·
Registered
Joined
·
14,228 Posts
"I myself prefer to make use of a light smear of fork oil on the new fork seal, prior to installation and any excess cleared off. "

Seals can be interesting. The main seal on BMW Airhead motors suggests soaking the new seal in oil for a while, several days?,before installing. And position the new seal to not ride in the same groove, if there is one, as the original seal.
I follower Black Labs tutorial when doing my forks, I installed one upside down but caught myself at that and used the vice to tap the seal back out, along with a torch to heat up the lower fork tube.
Those little learning episodes can be a bother. The fork hasn't leaked or weeped since.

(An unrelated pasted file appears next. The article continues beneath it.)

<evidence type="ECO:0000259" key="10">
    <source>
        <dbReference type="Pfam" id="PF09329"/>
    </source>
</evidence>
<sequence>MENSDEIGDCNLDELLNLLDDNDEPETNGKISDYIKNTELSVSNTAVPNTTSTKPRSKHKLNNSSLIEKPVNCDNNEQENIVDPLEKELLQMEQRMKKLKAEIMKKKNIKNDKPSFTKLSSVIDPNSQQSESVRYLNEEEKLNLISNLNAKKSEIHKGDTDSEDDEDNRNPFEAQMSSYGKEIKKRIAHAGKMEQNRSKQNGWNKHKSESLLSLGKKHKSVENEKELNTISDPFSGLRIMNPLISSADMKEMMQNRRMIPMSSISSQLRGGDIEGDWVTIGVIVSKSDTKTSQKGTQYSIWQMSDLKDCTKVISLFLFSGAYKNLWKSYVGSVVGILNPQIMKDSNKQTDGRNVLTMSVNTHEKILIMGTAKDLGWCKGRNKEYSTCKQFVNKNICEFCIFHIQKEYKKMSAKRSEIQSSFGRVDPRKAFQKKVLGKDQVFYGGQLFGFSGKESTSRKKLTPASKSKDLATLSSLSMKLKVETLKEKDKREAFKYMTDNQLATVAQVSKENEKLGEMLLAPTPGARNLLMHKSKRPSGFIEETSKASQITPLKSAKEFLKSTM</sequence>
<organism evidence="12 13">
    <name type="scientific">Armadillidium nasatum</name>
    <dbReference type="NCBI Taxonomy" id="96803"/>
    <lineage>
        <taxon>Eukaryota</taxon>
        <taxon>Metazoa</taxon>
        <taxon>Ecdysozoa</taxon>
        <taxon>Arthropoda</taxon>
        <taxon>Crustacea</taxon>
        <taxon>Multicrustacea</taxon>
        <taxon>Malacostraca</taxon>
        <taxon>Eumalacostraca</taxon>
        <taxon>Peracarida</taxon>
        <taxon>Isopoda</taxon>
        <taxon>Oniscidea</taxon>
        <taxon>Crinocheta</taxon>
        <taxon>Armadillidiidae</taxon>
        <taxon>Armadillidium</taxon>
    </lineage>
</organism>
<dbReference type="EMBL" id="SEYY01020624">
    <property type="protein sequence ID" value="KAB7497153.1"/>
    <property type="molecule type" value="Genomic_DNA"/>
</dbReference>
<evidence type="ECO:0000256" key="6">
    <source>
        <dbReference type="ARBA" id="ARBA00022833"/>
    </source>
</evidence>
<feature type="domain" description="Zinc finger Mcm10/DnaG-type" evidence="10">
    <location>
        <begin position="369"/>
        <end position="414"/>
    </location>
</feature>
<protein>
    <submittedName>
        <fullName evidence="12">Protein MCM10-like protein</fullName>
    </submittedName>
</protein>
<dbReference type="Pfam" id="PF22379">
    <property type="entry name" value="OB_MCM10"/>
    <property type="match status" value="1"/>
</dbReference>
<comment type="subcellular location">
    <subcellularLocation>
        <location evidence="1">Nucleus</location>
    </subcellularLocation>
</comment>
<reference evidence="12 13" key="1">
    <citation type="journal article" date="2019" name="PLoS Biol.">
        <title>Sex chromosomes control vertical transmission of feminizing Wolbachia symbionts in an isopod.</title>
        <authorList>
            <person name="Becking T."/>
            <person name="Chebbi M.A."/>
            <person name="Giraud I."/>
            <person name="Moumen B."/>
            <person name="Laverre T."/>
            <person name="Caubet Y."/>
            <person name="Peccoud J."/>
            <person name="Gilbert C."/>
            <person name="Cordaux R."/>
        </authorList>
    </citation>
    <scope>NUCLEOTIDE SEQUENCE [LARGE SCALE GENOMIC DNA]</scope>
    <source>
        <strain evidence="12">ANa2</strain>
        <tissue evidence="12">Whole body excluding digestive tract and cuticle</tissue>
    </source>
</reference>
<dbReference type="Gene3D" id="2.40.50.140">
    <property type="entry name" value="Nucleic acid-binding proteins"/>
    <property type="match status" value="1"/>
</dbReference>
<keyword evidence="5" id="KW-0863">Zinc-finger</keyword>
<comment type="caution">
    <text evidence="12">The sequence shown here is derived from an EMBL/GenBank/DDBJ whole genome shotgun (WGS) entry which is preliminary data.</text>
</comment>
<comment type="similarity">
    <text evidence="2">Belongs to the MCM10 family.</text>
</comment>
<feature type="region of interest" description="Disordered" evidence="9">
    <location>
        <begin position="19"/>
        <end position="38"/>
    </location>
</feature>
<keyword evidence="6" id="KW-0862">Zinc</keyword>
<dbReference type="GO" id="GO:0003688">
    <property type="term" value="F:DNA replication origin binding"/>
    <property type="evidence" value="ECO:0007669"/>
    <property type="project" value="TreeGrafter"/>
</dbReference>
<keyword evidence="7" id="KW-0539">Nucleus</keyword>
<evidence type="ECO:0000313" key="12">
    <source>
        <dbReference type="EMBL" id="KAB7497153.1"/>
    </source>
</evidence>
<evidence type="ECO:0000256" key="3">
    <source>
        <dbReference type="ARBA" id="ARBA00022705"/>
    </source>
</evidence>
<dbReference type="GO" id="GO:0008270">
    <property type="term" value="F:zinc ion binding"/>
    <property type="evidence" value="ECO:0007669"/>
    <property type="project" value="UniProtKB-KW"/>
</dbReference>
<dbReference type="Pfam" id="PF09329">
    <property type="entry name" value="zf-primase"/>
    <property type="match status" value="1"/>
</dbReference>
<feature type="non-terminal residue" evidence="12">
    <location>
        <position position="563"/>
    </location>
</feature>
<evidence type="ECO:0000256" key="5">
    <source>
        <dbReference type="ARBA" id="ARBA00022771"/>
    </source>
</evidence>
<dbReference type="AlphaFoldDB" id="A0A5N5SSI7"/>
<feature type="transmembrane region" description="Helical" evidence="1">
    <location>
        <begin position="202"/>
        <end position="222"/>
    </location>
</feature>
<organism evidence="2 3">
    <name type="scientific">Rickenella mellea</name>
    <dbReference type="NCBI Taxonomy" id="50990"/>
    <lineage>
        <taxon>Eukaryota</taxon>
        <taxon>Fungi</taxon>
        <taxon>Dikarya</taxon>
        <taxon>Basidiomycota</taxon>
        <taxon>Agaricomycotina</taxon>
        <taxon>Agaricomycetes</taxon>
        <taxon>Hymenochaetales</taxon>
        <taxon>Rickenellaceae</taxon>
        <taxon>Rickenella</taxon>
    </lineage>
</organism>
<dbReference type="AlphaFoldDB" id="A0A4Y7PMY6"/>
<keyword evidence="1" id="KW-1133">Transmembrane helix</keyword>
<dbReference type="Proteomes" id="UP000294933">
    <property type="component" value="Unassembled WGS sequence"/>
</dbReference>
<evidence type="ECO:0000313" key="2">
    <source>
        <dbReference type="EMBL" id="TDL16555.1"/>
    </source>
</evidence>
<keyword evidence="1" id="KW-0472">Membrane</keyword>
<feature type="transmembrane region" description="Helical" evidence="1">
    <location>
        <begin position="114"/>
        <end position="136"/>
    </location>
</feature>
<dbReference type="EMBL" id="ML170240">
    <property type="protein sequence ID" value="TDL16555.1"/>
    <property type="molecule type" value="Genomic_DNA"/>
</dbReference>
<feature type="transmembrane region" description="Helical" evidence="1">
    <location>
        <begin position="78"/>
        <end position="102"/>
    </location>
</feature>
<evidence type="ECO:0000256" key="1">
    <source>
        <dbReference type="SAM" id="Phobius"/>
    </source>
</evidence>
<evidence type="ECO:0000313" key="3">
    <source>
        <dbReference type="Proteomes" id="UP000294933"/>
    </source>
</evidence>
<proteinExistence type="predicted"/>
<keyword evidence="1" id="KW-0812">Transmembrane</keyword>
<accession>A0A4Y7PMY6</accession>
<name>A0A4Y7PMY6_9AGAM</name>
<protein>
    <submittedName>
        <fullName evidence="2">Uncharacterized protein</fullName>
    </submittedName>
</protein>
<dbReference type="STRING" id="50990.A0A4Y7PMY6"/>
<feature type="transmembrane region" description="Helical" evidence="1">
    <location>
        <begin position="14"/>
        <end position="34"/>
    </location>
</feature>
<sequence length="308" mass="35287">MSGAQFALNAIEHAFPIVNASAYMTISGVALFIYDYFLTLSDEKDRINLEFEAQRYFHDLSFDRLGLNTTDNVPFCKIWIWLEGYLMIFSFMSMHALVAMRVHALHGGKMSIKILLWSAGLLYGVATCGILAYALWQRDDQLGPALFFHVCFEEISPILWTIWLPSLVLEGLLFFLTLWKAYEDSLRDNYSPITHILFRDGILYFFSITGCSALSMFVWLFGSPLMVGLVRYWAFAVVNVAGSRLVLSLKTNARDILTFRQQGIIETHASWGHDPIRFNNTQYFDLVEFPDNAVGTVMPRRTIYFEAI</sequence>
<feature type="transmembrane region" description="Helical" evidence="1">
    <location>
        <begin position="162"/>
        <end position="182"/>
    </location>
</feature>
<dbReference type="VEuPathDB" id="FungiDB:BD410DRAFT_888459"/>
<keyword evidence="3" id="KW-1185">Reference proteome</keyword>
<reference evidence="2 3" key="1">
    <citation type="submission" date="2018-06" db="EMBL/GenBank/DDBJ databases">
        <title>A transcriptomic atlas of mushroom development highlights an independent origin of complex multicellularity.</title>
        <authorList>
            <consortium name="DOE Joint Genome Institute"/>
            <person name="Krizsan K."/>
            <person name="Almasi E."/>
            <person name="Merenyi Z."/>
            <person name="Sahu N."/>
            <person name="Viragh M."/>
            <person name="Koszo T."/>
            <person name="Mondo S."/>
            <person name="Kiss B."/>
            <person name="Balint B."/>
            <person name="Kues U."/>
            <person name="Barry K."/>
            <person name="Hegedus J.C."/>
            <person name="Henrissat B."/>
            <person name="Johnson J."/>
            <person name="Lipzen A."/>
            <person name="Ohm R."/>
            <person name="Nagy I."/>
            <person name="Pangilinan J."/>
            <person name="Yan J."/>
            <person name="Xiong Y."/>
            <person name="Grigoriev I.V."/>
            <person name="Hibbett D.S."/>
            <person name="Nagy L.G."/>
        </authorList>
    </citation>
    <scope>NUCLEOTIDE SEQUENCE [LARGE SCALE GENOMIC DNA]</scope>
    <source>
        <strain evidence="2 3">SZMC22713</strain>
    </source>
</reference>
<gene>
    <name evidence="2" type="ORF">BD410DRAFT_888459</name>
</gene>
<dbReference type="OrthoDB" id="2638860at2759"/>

·
Registered
Joined
·
473 Posts
My experience with LeakProof® fork seals is that they aren't. On my KZ and my ZX, they leaked within 3,000mi. (I'm a charter member of the Slow Learners Club). I found the OEM seals were cheaper, easier to install, and didn't leak. I put about 21,000 mi on the replacement OEM seals with no leaking before I traded in the bike.
 
1 - 20 of 26 Posts
Top